Total receipts down but Livestock Sale stayed strong

A regression was expected in this day and age of the novel coronavirus pandemic, but Yuma County’s youth still came out all right at the Junior Livestock Sale, Monday night during the Yuma County Fair & Rodeos.
Initial total receipts provided by Tri-State Livestock Exchange show $286,650, well below last year’s $322,400. A record of $328,700 was set in 2018. That was the first record sale since 2015, which topped out at $310,845.

However, this year’s total receipts are still above the 2016 sale that came in $264,250, before bouncing back above the $300,000 mark in 2017.
After the past few years, it appeared the total receipts were going to stay above $300,000.
However, then came the COVID-19 pandemic, leading to a widespread economic downturn, including the ag industry and its many supporting businesses. It also resulted in fair organizers working diligently in the months leading up to the fair to come up with a format that at least allowed the backbone of the fair — 4-H and FFA projects — to proceed as normal as possible.
Local buyers still stepped up to the plate Monday night at the well-attended livestock sale.
Youth participation stayed consistent as total lots came in at 146, just nine below last year’s 155, which was four above the 2018 sale. Animals sold included sheep, swine, goat, beef, poultry and dairy. Missing this year were rabbits, which were eliminated from the fair this year due to rabbit hemorrhagic disease.
That put this year’s average sale at a still-healthy $1963.36. That is below last year’s average of $2,080, and 2018’s $2,176.82, but above the 2017 average of $1,893.87.
A total of 15 lots of poultry sold for $9,950, an average of $663.33, well above last year’s average of $416.66. Two dairy cows sold for a total of $3,300.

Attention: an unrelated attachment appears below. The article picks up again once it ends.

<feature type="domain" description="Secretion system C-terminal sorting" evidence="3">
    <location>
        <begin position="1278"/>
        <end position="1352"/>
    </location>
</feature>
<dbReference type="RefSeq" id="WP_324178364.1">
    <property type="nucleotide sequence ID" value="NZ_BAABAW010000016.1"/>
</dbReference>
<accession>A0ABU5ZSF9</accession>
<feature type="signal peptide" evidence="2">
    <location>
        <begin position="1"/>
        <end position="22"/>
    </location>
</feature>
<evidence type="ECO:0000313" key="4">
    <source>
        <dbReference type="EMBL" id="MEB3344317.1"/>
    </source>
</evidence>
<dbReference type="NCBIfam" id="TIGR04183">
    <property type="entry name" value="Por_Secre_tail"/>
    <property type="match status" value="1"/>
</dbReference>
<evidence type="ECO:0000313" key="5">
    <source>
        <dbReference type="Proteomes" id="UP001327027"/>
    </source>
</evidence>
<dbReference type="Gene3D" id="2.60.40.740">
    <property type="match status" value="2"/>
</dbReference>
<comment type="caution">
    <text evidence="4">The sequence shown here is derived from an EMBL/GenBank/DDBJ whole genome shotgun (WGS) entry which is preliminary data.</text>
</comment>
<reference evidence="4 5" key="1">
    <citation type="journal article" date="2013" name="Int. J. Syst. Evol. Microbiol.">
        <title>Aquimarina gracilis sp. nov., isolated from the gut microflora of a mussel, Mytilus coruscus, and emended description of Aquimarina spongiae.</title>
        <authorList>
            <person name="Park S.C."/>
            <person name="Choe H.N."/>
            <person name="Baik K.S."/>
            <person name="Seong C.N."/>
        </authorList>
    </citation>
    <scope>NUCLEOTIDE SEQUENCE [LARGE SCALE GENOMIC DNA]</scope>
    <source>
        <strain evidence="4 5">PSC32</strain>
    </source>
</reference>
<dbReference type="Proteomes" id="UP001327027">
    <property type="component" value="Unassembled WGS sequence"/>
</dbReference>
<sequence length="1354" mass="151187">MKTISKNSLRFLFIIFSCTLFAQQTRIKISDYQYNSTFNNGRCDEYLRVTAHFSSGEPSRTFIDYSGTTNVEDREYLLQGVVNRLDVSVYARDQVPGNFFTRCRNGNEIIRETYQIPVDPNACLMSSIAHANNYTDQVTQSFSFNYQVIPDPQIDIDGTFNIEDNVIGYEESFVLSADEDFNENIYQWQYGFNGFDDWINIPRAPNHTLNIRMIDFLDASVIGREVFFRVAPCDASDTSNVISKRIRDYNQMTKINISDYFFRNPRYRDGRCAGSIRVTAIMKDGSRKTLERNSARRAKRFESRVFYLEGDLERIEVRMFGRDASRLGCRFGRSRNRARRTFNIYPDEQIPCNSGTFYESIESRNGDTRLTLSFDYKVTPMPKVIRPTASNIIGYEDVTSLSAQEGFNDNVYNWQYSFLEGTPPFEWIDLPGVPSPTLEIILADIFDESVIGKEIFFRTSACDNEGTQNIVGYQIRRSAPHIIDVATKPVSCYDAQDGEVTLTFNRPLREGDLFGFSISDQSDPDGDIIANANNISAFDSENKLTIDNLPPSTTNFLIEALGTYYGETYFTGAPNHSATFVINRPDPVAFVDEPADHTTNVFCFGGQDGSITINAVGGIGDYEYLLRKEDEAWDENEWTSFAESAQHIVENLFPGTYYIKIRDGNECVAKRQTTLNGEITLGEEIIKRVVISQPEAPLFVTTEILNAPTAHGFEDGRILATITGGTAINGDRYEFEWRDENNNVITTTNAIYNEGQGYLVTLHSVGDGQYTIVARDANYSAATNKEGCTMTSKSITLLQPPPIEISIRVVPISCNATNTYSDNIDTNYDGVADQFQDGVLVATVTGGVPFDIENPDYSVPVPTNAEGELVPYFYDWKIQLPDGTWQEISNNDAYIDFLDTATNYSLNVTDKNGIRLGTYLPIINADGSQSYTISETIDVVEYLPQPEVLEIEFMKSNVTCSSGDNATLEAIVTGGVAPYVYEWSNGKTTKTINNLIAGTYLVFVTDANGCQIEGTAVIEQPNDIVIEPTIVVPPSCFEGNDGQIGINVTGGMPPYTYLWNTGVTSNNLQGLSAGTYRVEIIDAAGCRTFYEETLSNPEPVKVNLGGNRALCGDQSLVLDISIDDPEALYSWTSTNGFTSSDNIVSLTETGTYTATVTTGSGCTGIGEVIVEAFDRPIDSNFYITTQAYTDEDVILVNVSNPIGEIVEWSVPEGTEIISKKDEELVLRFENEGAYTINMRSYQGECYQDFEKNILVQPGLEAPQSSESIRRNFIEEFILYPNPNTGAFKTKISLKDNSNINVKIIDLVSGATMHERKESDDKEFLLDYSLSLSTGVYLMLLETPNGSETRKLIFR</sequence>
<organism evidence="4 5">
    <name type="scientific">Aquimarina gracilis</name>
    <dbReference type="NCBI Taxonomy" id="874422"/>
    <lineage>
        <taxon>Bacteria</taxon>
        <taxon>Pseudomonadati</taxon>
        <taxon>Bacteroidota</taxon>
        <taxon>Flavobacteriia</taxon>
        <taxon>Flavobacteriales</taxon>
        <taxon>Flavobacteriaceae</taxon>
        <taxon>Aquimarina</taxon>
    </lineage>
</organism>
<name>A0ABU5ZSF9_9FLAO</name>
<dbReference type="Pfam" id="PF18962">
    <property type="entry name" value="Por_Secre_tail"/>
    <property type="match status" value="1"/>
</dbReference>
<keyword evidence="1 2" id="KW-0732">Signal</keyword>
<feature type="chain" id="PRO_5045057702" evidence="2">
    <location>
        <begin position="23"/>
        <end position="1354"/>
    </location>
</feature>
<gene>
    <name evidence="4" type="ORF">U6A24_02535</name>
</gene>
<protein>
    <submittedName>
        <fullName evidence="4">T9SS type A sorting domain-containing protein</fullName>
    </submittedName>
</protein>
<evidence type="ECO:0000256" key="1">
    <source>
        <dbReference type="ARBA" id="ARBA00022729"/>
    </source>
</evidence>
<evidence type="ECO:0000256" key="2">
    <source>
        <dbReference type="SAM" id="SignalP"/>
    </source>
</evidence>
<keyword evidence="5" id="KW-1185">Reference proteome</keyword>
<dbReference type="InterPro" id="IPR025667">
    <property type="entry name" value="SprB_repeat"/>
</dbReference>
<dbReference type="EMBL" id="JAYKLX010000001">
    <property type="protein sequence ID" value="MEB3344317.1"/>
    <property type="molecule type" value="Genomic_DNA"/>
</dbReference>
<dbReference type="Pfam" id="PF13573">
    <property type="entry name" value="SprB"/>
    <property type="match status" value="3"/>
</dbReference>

Ten head of sheep, down three from last year, brought a total of $13,300, an average of $1,330. Last year’s average was $2,023.08. The sheep numbers were impacted because neither the Grand Champion nor Reserve Grand Champion, both shown by Rylie Robson, were in the sale as they are going to the state fair.
A total of 55 hogs, the same as last year, were sold for a total of $96,600, an average of $1,756.36. Last year’s average for the 55 hogs was $1,973.64, but the 2020 average still was on par with 2017. Lea Richardson sold her Grand Champion Market Swine for $6,000 to Southwind Insurance and Legacy Seed. Richardson also showed the Reserve Grand Champion, which was not sold Monday night.
Jayci Mekelburg and Shelby Clark both sold their Grand Champion and Reserve Grand Champion goats, respectively, helping 28 head total $44,000. That is an average of $1,571.43. The same number of goats sold last year for exactly $100 less, but neither the Grand Champion nor Reserve Grand Champion were sold in 2019.
Mekelburg sold her Grand Champion for $3,900 to Armstrong Equipment, Baucke Funeral Home and Monuments, Wagner Equipment, AMA Consigments and Auctioneer Miller & Associates. Clark sold her Reserve Grand Champion for $1,700 to Chamberlain Concrete.
Ema Richardson sold her Grand Champion Market Beef on Monday, after not selling her Grand Champion in 2019. A total of 36 head of beef, five less than last year, sold for a total of $119,500, an average of $3,319.44, actually above last year’s averge of $3,231.71. Richardson’s Grand Champion sold for $10,000 to Auctioneers Miller & Associates, Premier Farm Credit, Zwirn Show Cattle, Schamm Feedlot, EZ Irrigation, Chamberlain Concrete and Nutrien Ag. The Reserve Grand Champion, showed by Lea Richardson, was not sold Monday.
The sale was run efficiently by the Tri-State Livestock Exchange crew, and buyers faithfully stuck it out to the end, with the sale wrapping up well before midnight.